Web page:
It is Tehran, 1995, and our heroine is getting ready:
Too excited to eat breakfast, I put the coffee on and then took a long, leisurely shower. The water caressed my neck, my back, my legs and I stood there both rooted and light … I smiled as I rubbed the coarse loofah over my skin … I put on my oversize bathrobe – it felt good to move from the security of the embracing water to the protective cover of a bathrobe wrapped around my body … I spent longer than usual choosing my clothes that first morning, trying on different outfits, until I finally settled on a red-striped shirt and black corduroy jeans. I applied my make-up with care and put on bright red lipstick. As I fastened my small gold earrings, I suddenly panicked. What if it doesn’t work? What if they won’t come?
Ordinary Iranians! They shower like us, loofah like us, dress like us, paint their lips like us! They even use the sort of sentences we – if we wrote for Grazia – might use. This is the way Azar Nafisi’s bestselling literary memoir, Reading Lolita in Tehran, begins. Nafisi is getting ready for the first meeting of her book group: she has resigned from her teaching post at Allameh Tabatabai University but will see a group of students every Thursday morning. The memoir covers the two years during which the book group meets – in 1997 Nafisi and her family emigrated to the US – and tells the stories of the students’ lives in the Islamic Republic of Iran and what happens when they read banned Western classics, in particular Lolita and Pride and Prejudice. The book was enormously successful on its appearance in March 2003, winning praise from Margaret Atwood (‘All readers should read it’) and Susan Sontag (‘I was enthralled and moved’). It stayed on the New York Times bestseller list for 117 weeks and has been translated into 32 languages. Its popularity created a market for Iranian women’s memoirs, which still spill, inevitably blurbed by Nafisi, into the bookshops: most recently Haleh Esfandiari’s account of her arrest and imprisonment by Ahmadinejad’s regime and Nahal Tajadod’s rather less edifying Tehran, Lipstick and Loopholes, in which she bribes passport clerks with tins of French coffee.And now there is more from Nafisi herself: the alluring-sounding Things I’ve Been Silent About fills in what happened to her before 1995 and what has happened since.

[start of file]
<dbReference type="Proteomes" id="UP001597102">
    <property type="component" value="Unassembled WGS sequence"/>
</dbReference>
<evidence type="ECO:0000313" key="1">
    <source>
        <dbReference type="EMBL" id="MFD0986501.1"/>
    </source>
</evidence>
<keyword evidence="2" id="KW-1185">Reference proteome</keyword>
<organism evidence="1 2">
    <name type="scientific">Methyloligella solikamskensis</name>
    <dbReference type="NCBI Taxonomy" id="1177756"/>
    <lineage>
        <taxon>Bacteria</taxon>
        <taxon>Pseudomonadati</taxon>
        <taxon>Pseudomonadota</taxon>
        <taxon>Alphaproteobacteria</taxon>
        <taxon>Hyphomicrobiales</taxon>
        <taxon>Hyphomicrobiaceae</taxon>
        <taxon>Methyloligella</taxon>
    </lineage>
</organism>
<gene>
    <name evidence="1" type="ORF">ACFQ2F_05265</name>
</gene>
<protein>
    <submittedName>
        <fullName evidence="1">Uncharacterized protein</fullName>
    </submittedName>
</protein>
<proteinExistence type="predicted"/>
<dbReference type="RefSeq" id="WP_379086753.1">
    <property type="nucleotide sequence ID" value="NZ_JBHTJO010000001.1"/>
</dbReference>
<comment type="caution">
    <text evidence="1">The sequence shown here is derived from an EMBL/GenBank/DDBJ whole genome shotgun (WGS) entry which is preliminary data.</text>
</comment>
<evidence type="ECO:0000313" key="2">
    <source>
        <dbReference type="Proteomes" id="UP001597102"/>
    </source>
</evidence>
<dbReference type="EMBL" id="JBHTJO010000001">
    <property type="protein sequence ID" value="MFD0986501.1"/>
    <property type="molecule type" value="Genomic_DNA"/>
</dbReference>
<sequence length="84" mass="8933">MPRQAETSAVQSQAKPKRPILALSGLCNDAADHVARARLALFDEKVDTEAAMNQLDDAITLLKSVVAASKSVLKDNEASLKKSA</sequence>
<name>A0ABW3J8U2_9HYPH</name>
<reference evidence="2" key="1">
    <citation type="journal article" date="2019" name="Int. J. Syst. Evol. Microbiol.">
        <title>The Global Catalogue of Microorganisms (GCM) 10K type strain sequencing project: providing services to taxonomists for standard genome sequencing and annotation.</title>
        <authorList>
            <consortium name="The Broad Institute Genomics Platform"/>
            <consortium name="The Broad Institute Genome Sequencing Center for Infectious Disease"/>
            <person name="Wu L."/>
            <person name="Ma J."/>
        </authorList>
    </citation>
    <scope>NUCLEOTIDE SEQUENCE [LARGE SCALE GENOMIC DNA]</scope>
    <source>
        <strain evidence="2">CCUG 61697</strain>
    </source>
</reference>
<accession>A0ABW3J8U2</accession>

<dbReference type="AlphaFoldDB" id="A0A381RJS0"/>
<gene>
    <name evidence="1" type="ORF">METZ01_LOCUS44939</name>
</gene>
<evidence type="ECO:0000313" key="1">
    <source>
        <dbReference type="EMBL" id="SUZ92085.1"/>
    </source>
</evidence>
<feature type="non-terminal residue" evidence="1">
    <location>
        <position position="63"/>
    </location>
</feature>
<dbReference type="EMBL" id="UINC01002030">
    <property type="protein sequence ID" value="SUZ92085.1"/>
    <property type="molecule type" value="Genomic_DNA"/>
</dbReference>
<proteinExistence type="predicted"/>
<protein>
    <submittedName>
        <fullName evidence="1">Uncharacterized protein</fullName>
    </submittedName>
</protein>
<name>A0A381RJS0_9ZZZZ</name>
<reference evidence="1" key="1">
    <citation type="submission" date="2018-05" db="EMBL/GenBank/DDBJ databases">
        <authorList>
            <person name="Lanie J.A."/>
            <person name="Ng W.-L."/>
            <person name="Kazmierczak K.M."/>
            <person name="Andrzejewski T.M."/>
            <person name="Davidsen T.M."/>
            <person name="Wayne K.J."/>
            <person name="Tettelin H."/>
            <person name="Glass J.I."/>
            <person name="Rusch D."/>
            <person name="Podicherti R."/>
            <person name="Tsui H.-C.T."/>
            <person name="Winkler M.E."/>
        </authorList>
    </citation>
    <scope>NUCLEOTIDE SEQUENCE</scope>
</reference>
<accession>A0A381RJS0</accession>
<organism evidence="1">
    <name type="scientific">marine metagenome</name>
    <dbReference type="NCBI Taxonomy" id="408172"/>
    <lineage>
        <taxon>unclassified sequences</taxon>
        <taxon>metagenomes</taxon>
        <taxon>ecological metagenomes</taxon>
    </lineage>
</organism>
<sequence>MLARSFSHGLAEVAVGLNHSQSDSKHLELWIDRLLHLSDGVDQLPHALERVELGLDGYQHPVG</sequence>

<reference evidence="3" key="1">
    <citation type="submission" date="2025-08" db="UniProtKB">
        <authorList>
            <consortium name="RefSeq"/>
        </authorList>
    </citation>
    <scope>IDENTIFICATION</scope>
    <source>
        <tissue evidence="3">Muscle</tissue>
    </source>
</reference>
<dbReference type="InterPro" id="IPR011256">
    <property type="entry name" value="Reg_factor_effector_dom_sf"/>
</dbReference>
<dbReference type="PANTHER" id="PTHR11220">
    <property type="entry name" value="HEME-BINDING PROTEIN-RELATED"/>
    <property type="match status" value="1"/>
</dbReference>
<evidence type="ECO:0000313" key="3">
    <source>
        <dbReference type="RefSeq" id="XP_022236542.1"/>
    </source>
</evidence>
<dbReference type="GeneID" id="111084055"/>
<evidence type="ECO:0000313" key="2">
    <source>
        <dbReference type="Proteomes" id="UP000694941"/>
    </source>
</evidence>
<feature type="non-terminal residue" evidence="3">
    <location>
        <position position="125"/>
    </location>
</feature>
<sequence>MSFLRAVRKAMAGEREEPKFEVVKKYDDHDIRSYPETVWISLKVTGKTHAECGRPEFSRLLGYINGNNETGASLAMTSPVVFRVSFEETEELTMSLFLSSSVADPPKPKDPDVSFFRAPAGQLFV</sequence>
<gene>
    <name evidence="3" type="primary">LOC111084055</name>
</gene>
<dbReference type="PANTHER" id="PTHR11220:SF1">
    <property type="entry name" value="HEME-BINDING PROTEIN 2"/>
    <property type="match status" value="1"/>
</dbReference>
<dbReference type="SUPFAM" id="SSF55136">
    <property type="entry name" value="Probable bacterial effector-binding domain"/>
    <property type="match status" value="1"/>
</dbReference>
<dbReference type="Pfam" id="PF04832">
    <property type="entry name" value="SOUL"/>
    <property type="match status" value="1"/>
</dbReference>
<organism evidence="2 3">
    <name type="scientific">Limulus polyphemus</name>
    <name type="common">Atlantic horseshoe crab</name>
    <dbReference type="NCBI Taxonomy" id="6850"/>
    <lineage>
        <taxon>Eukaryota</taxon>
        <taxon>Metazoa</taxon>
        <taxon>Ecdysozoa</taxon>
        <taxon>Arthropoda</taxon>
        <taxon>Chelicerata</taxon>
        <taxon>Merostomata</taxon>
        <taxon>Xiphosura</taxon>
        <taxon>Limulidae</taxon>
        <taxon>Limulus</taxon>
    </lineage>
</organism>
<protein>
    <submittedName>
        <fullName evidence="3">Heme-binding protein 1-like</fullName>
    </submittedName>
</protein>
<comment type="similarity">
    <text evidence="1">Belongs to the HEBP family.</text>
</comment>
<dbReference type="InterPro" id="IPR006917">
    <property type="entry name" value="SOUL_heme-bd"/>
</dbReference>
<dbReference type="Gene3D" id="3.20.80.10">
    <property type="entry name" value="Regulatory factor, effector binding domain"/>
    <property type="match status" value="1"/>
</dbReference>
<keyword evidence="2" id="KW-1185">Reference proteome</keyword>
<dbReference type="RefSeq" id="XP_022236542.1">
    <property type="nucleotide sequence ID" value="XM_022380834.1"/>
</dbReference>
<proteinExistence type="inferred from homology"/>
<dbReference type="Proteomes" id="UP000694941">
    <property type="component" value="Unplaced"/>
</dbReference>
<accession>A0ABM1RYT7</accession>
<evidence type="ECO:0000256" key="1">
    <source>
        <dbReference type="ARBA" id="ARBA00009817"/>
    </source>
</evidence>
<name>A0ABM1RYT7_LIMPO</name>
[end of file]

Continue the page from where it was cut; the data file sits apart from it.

Part of the appeal of Reading Lolita in Tehran was its unexpected familiarity. We think we’re going to get something exotic, but when we open the book we find cord jeans, book groups and people nursing cups of coffee: nothing unusual for 2003. That year was a high point in the life of the mediatised book group: Oprah’s Book Club had just returned from a year’s break and Richard and Judy were about to launch a UK version. (It was also a good year for coffee: by 2003 there were 425 Starbucks branches in the UK, up from 50 in 1998.) Consumers across the Anglophone world faithfully bought books, nearly finished them and then joined the members of their book group around a tub of houmus and a screw-top bottle of wine. Inadvertently or not, Nafisi had caught the zeitgeist. How glorious she made the humble book club seem! It wasn’t about getting as many others as possible to agree with your view of Audrey Niffenegger’s The Time Traveller’s Wife, it was about the ‘right to free access to imagination’. Pride and Prejudice, she told us, performs democracy: ‘Austen’s ability to create … multivocality … is one of the best examples of the democratic aspect of the novel. In Austen’s novels, there are spaces for oppositions that do not need to eliminate each other in order to exist … All we needed was to read and appreciate the cacophony of voices to understand its democratic imperative.’ Just as Nafisi’s book group would look at Elizabeth Bennet and Catherine Earnshaw and see themselves, rebelliously pulling off their headscarves and discussing banned books, Western readers would look to them to put their wine and houmus in a more serious light.